Alaska Archeology Month

April is archaeology month in Alaska. Learn more about Alaska's ancient history and rich cultural traditions at a series of public events, and watch for the annual archaeology month poster in a thousand schools, libraries, and museums across Alaska and beyond. Since 2014 the poster has focused on a different region and period of prehistory of Alaska, ranging from the arctic coast to the interior mountains and reaching back 6,000 years.
Stay tuned for the next installment.
 
A drawing showing prehistoric hunters in a boat over a bowhead whale. A detail from the 2016 Alaska Archaeology Month poster.

2016: Thule

Nine hundred years ago people living in northern and western Alaska were successful whalers, artists, and traders and went on to settle the entire span of the North American arctic all the way to Greenland in one of the longest and most rapid human migrations known.

Learn more about the Thule culture at:
http://www.alaskaanthropology.org/
https://www.nps.gov/inup/index.htm

Download the 2016 Alaska Archaeology Month Thule poster (1.45MB JPEG)

 
A drawing showing prehistoric hunters stalking caribou. A detail from the 2015 Alaska Archaeology Month poster.

2015: Northern Archaic

2015's theme for Alaska Archaeology Month was the Northern Archaic Tradition, which dates to roughly 3000 to 6000 years ago. Some of the most important Northern Archaic Tradition sites known from Alaska are located on National Park Service lands including Gates of the Arctic, Kobuk Valley, Cape Krusenstern, Noatak, Wrangell-St. Elias, Denali, and Katmai.

Learn more about Northern Archaic caribou hunters in Gates of the Arctic.

Download the 2015 Alaska Archaeology Month Northern Archaic poster (2.24MB JPEG)

 
A drawing showing a prehistoric hunter stalking a seal from the sea ice edge. A detail from the 2014 Alaska Archaeology Month poster.

2014: Denbigh

2014's theme for Alaska Archaeology Month was the Denbigh Flint Complex, known from sites in western and northern Alaska that date to about 3300-4000 years ago. Distant ancestors of modern Inupiat and Inuit, Denbigh people pioneered new lands and innovated new technologies that set the stage for the next four millennia of high latitude living across the American Arctic. Some of the most important Denbigh archaeological sites are located on National Park Service lands including Gates of the Arctic, Kobuk Valley, and Cape Krusenstern. The NPS also administers, as a National Historic Landmark, the Iyatayet site at Cape Denbigh where this archaeological phase was first recognized in 1948.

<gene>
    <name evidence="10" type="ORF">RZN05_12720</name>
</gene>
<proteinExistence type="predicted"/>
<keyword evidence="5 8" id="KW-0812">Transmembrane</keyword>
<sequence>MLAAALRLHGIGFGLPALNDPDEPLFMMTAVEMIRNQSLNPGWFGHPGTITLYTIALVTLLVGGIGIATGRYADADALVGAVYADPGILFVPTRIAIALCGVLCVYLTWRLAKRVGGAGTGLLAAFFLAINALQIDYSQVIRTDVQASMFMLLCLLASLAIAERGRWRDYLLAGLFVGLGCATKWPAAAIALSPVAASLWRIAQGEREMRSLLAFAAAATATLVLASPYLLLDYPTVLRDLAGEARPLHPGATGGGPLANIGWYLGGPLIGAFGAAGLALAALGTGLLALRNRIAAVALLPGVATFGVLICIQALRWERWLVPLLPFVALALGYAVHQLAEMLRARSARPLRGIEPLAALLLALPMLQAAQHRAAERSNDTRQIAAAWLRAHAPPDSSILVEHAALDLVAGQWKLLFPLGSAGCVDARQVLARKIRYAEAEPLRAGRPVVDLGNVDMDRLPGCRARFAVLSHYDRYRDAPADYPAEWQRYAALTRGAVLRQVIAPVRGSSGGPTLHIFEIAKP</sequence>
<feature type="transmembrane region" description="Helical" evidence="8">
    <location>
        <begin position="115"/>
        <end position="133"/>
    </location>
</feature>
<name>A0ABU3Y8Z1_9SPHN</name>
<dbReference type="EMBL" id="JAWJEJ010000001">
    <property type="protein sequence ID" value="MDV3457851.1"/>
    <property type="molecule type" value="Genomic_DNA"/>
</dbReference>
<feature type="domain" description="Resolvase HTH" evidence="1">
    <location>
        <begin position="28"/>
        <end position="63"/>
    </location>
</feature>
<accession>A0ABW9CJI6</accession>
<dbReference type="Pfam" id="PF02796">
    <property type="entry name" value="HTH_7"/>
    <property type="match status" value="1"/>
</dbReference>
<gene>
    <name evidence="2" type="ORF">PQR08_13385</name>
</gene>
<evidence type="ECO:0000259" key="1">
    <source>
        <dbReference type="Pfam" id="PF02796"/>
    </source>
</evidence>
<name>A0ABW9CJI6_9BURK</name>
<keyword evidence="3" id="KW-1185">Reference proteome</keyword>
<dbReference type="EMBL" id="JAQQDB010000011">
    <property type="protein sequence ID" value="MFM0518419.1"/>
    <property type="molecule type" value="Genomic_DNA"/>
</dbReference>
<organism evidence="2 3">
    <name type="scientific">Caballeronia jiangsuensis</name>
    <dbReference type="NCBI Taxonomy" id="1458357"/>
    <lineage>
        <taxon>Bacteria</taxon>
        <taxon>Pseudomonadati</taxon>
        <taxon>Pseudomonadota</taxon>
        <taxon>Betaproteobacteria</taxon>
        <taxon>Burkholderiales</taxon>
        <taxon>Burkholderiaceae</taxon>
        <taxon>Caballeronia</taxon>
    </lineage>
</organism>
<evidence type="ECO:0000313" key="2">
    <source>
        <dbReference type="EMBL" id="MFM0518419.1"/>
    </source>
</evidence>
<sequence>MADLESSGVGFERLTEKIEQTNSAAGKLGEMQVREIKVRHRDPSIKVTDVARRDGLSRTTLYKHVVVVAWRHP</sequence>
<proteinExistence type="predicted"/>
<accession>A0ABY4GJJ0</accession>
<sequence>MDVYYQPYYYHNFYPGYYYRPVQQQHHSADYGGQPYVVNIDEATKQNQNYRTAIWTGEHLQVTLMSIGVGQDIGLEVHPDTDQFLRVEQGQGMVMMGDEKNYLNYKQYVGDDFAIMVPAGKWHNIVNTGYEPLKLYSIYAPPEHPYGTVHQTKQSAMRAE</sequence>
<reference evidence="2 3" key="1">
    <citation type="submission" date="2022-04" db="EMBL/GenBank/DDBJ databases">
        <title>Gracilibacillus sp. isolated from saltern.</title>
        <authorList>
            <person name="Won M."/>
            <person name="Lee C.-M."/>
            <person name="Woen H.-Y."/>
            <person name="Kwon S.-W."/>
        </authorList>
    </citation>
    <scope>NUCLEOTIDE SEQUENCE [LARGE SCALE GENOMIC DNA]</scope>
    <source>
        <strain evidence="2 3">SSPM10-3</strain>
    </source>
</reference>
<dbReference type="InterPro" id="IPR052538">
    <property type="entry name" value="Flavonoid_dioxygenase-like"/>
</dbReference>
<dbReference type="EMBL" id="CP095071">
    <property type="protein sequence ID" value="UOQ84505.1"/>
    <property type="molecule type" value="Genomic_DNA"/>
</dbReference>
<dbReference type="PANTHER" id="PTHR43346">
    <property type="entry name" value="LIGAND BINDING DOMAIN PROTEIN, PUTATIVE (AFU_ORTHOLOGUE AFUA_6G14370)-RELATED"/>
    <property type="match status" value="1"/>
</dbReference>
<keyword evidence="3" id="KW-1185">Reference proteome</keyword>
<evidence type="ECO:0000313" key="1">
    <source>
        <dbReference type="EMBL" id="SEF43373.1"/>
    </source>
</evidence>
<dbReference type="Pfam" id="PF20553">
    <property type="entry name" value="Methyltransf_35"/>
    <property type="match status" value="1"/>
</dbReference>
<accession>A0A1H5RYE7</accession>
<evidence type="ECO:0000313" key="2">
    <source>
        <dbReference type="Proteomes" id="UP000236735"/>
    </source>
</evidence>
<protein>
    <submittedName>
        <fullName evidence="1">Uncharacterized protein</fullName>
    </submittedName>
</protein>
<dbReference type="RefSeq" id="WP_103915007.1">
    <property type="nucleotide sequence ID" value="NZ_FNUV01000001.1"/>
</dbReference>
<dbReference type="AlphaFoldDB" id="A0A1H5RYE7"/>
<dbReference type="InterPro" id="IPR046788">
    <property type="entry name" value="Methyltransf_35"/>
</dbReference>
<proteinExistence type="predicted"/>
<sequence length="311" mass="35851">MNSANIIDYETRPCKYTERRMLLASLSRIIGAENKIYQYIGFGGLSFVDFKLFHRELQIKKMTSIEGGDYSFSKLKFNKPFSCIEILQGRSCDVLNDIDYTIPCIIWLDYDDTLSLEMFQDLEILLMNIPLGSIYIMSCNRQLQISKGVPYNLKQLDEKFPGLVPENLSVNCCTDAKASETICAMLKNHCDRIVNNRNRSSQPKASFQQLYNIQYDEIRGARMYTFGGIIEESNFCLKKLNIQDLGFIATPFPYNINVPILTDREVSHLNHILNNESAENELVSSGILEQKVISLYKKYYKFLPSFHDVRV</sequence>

Learn more about the Denbigh people in Gates of the Arctic.

Download the 2014 Alaska Archaeology Month Denbigh poster (1.66MB JPEG)

 
Alaska Archeology month poster side 2, a collage of materials forming the image of an Eskimo hunter.

2014 (Backside)

The 2014 poster also contains original artwork by Anchorage artist Holly Nordlum, a collage created with materials from western Alaska that would have been familiar to Denbigh people, as well as tools and reference materials used by archaeologists.
 

Archaeology month is coordinated by the Public Education Group of the Alaska Anthropology Association with support from National Park Service, Ukpeaġvik Iñupiat Corporation, Colorado State University Center for Environmental Management of Military Lands, Bureau of Ocean Energy Management, Bureau of Land Management, University of Alaska Anchorage Department of Anthropology, and the Alaska Office of History and Archaeology.

Contact the Park

Mailing Address:

P.O. Box 30
Bettles, AK 99726

Phone:

(907) 692-5494
This is a summer seasonal phone that will be answered from June 1 - September 30, seven days a week. From October 1 to May 31, please contact the Alaska Public Lands Information Center in Fairbanks, Alaska at (907) 459-3730.

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